AF447 Report Triggers Alarm Bells

The first new safety recommendation from French investigators July 29 is to make sure pilots receive training on manually flying planes at high altitude and recovering from stalls.

The latest report from France's aviation accident investigation agency, the Bureau d'Enquetes et d'Analyses pour la securite de l'aviation civile (BEA), is causing aviation experts to note that pilot training may have to be revised worldwide to ensure today's commercial pilots know how to fly their planes manually at high altitudes and how to recover from a stall. The co-pilots of Air France Flight 447, which crashed June 1, 2009, after flying into a high-altitude thunderstorm off the northeastern coast of Brazil, had no training for this, BEA's July 29 report states.

The Airbus A330 was flying on autopilot at 35,000 feet when its air speed indicators showed incorrect readings because of icing, and a co-pilot then took the wrong action -- a nose-up input, which caused the plane's stall warning to sound. The plane climbed to 38,000 feet, and at one point the stall warning sounded continuously for 54 seconds. The plane was rolling severely and falling at a rate of 10,000 feet per minute, but its nose-up angle of attack was not displayed correctly to the pilots, the report says.

BEA issued 10 new safety recommendations July 29. Three concern training for manual airplane handling and better definition of the role of a flight's relief captain; one asks regulatory authorities to evaluate the relevance of requiring that an angle of attack indicator be directly accessible to pilots; one asks authorities to require that aircraft used for public transport be equipped with image recording devices making it possible to observe the entire instrument panel; and two concern how flight data is transmitted during an emergency so the aircraft in that situation can be easier to locate.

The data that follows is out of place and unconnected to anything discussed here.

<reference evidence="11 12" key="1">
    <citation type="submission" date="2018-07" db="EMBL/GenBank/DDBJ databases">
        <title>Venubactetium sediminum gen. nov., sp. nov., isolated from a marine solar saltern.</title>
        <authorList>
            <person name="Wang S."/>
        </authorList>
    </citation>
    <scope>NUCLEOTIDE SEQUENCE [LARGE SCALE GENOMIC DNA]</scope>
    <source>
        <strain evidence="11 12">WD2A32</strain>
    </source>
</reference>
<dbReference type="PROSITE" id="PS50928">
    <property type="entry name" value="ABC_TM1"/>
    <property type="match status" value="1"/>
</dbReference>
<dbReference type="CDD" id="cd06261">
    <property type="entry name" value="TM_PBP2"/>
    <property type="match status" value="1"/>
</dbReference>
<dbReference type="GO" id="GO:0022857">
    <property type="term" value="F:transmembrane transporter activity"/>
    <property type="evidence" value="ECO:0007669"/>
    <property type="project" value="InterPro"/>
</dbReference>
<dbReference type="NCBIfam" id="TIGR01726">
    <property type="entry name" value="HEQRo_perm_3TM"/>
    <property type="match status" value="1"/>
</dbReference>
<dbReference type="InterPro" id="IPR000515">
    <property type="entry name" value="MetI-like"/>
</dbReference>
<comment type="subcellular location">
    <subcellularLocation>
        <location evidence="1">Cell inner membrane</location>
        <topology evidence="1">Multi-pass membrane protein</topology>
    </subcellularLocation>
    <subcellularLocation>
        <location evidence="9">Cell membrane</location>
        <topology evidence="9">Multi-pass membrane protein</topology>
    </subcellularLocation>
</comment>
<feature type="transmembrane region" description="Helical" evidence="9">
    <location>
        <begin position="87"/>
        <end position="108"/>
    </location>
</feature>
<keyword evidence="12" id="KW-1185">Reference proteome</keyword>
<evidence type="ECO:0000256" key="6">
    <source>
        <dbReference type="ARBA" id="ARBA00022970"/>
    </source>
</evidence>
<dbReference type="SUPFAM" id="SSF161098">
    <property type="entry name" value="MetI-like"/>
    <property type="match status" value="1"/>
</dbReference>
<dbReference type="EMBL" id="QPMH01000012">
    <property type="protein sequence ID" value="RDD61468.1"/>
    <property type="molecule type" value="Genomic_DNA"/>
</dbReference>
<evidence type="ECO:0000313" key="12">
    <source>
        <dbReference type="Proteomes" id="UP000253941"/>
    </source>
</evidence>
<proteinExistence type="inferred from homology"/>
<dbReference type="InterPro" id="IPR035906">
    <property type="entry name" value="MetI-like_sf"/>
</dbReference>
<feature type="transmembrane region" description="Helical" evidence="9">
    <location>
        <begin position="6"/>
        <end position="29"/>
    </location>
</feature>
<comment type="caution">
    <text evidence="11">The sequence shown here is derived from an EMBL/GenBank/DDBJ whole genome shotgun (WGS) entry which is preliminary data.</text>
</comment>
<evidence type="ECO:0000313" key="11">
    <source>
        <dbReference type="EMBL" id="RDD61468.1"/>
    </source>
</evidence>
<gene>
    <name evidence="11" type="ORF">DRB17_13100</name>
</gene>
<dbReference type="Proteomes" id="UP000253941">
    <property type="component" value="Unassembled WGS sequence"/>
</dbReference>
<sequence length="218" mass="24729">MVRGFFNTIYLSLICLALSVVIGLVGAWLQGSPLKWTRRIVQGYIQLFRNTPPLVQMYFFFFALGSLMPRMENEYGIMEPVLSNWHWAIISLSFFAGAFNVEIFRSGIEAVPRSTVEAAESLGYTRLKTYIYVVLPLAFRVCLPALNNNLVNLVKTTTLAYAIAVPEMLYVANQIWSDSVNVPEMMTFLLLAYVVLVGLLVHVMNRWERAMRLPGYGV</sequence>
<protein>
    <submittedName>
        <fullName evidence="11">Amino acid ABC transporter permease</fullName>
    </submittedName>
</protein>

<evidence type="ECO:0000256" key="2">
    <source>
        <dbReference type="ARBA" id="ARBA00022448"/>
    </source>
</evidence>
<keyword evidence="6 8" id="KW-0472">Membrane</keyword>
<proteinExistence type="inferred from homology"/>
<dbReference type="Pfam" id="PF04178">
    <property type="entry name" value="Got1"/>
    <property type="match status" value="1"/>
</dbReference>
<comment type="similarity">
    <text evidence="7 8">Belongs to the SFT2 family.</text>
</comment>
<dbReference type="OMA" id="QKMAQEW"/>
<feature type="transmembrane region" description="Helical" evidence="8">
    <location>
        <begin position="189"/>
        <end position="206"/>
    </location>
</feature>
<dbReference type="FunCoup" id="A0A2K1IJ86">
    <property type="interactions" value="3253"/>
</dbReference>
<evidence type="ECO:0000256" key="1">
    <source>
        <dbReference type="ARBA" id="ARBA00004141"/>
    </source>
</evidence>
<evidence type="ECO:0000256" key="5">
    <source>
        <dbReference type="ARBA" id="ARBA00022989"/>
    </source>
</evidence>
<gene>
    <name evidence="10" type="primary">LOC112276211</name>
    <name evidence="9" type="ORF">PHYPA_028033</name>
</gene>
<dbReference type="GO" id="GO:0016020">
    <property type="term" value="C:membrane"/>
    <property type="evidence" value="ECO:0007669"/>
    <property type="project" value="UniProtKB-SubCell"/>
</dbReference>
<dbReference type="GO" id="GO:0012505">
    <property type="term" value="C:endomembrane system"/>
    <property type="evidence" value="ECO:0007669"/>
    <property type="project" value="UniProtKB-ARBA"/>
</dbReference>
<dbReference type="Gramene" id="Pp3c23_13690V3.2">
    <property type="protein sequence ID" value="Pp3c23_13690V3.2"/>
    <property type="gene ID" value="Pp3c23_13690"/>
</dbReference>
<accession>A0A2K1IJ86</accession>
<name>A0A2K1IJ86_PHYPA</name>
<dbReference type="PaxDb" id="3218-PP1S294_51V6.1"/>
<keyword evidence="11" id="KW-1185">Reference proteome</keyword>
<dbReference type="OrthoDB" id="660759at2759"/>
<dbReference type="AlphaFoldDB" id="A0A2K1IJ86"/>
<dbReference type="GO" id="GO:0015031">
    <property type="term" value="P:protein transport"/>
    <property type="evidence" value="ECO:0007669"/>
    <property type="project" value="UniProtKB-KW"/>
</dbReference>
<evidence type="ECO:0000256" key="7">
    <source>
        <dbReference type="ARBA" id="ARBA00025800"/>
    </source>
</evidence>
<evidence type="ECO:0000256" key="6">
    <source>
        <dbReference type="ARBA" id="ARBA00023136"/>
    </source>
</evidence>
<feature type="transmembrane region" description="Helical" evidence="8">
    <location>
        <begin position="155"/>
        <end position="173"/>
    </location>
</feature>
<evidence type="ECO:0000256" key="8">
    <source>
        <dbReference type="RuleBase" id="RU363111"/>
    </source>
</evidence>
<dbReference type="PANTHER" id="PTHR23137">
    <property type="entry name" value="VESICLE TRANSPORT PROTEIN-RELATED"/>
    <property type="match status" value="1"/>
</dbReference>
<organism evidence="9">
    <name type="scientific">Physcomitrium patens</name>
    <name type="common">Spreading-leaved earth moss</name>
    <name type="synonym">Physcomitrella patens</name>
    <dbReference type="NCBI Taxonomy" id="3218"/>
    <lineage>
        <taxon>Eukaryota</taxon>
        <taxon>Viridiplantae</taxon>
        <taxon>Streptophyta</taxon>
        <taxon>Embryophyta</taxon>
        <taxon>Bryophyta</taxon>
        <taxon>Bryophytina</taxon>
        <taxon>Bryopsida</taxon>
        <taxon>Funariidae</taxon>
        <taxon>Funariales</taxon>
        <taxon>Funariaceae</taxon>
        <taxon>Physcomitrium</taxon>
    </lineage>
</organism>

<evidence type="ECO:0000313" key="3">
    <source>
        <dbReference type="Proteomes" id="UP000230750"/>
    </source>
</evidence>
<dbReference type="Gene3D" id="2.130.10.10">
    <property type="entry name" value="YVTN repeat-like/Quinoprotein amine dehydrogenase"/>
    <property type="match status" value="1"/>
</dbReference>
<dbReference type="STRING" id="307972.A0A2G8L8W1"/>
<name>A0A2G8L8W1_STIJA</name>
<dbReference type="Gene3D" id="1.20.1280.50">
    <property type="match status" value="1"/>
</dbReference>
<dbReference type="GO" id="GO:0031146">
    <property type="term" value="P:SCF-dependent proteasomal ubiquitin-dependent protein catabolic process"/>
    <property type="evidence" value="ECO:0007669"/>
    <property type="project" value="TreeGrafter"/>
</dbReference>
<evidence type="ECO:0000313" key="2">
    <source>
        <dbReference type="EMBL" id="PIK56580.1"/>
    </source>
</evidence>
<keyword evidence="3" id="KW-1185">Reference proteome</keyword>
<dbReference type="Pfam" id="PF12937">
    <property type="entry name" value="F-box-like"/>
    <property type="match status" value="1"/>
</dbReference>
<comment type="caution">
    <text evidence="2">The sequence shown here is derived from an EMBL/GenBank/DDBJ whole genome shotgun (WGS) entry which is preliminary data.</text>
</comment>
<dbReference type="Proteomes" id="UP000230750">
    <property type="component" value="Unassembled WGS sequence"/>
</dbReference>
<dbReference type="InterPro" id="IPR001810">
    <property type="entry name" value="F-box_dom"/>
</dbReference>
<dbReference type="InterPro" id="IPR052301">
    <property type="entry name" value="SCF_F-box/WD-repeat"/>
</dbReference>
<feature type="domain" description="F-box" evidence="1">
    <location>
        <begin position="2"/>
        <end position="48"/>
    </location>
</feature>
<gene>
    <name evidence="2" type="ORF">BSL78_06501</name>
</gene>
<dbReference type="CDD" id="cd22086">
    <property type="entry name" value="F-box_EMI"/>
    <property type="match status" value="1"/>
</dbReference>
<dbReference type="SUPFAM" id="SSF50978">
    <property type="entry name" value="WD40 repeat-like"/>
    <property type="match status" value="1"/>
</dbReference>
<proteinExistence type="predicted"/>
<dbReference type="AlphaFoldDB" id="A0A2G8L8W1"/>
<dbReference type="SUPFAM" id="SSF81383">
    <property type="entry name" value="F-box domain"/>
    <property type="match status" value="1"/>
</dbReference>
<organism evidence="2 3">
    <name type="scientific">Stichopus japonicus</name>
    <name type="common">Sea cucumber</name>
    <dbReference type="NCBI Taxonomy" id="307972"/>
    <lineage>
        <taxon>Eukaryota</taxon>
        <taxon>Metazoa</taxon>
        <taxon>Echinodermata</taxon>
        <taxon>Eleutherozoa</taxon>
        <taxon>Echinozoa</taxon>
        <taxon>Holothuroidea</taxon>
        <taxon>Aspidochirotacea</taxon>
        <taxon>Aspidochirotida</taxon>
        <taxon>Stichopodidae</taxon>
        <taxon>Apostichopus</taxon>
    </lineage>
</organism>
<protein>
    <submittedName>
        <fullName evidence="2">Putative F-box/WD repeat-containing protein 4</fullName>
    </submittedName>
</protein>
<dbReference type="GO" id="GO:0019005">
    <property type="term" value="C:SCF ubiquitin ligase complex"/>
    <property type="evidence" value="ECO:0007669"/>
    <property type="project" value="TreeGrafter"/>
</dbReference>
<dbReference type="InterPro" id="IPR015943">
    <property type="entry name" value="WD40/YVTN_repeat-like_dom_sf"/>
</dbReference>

When AF447 crashed, no emergency message had been sent by its crew, and the crew made no emergency announcement to the passengers, BEA said. The aircraft's wreckage, including its black boxes, was finally found in April 2011 and raised from the seabed soon afterward.

Air France posted a statement July 29 saying the BEA report "sheds further light on this tragedy that has deeply affected Air France and the entire air transport community.

"Air France wishes to pay tribute to the memory of the passengers and crew who lost their lives and extends its most sincere thoughts to their families," it continued. "From the flight recorder data, it has been established that the combination of multiple improbable factors led to the disaster in less than four minutes: the icing of the Pitot probes was the initial event that led to the disconnection of the autopilot, the loss of associated piloting control protections and considerable roll movements. After the manoeuvres carried out by the crew in deteriorated and destabilizing piloting conditions, the aircraft stalled at high altitude, could not be recovered and struck the surface of the Atlantic Ocean at high speed. It should be noted that the misleading stopping and starting of the stall warning alarm, contradicting the actual state of the aircraft, greatly contributed to the crew’s difficulty in analyzing the situation.

"During this time, the crew, comprising both First Officers and the Captain, showed an unfailing professional attitude, remaining committed to their task to the very end. Air France pays tribute to the courage and determination they showed in such extreme conditions.

"At this stage, there is no reason to question the crew's technical skills. Work will now continue to understand the causes and the various technical and human factors that contributed to the events leading to this disaster. It is important to understand whether the technical environment, systems and alarms hindered the crew’s understanding of the situation.

"The BEA has also issued various recommendations for the European authorities in charge of air safety that Air France has already implemented or will implement as soon as possible. In addition to the elements that will be brought to light by the BEA’s final report and the work of the legal inquiry, we know that the measures already taken have considerably improved the safety of air transport, which is the most important aspect for the air transport industry. These measures prevent such an accident happening again."

A response posted by Airbus simply says the aircraft manufacturer remains committed to cooperating fully in the investigation of the crash.

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